Beyond grades and test scores: Understanding school effects on college access through semantic analysis of application essays of Latinx students

Abstract

 Presenter (s) AJ Alvero, Stanford University; anthony antonio, Stanford University

In our paper, we examine a dataset of college application essays submitted by Latinx applicants to a selective public university system in 2015. Each essay also includes individual demographic and high school metadata. We limit our analyses to applicants from a large metropolitan area yielding a sample of 13,067 applications. We examine application patterns to system campuses by schools and apply structural topic modeling (STM) to the essay corpus to examine how essay topics at the school-level correlate with application patterns. Lastly, we conduct a focused analysis of 4th quartile SES students at low- and high-SES schools to examine how schools differentially affect the essay content of low-income Latinx students. Structural topic modeling indicated emerging patterns of stratification. For example, high income applicants to the most selective campus were more likely to use topics with terms like “science; biochemistry; and astronomy.” Low-income applicants unlikely to apply to the most selective campus wrote about “mom, dad, and grandma.” Essays of students from 3rd Tier schools were more likely to reference “work, job, and hard.” Fuller analyses will detail how semantic variation in essays correlates with social variation seen in school characteristics and application patterns.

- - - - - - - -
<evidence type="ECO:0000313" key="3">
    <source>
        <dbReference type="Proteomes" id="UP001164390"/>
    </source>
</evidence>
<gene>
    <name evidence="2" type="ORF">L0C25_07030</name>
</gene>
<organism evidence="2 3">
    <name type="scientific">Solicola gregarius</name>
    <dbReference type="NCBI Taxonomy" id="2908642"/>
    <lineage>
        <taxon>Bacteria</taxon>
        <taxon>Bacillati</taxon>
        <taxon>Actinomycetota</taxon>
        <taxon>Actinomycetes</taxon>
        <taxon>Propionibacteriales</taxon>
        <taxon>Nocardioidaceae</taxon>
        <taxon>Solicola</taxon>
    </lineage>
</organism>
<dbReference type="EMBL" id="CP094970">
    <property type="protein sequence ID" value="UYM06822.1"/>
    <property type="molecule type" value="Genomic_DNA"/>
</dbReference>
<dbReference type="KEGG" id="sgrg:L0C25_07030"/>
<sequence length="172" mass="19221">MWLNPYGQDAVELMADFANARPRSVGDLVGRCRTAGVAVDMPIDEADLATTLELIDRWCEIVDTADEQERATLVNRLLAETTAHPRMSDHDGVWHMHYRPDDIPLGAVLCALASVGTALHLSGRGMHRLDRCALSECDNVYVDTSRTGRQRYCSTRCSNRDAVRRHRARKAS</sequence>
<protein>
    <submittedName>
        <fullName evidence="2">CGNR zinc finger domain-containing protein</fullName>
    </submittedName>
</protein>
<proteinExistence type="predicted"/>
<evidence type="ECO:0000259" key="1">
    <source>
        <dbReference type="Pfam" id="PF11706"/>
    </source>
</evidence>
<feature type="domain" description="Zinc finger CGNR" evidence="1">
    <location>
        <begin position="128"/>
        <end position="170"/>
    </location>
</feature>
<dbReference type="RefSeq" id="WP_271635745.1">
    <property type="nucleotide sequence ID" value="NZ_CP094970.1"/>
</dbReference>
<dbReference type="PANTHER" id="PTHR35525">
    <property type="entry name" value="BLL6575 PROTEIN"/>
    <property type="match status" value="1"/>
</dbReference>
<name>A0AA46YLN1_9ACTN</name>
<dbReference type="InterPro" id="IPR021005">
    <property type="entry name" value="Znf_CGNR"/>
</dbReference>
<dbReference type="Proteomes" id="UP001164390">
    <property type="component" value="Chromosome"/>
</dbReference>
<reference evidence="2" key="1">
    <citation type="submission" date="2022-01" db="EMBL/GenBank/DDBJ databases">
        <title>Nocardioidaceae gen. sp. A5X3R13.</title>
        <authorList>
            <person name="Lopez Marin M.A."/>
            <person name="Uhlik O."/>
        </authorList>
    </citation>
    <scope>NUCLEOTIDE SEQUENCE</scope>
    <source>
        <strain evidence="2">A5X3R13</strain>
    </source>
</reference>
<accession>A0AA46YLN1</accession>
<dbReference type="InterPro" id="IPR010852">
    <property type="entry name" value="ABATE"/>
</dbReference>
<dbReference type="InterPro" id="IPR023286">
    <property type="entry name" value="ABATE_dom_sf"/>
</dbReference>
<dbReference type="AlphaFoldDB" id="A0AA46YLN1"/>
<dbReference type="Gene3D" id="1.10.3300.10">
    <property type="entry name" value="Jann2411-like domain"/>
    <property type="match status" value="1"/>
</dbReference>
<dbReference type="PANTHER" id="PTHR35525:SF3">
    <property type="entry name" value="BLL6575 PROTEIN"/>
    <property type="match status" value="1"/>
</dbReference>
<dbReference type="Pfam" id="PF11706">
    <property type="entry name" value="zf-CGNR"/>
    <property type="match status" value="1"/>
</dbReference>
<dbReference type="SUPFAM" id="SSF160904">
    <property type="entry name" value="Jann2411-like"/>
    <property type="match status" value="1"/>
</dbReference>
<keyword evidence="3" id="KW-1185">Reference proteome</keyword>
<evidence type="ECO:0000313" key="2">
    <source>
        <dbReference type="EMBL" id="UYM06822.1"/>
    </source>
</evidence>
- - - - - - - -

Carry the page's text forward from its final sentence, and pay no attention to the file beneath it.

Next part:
1 Response

  1. Jeongim

    Your research topic was very interesting. Specifically, in the virtual presentation, the presenter explained logically the research process using a framework of college-going culture. Your research was helpful to understand how SES gaps influence not only college choices but also essay topics that could affect students’ school admission. With the detailed explanations on the context and background of Latinx, I think that you conducted systematically this study to identify the factors affecting Latinx’s low rate of college entrance.

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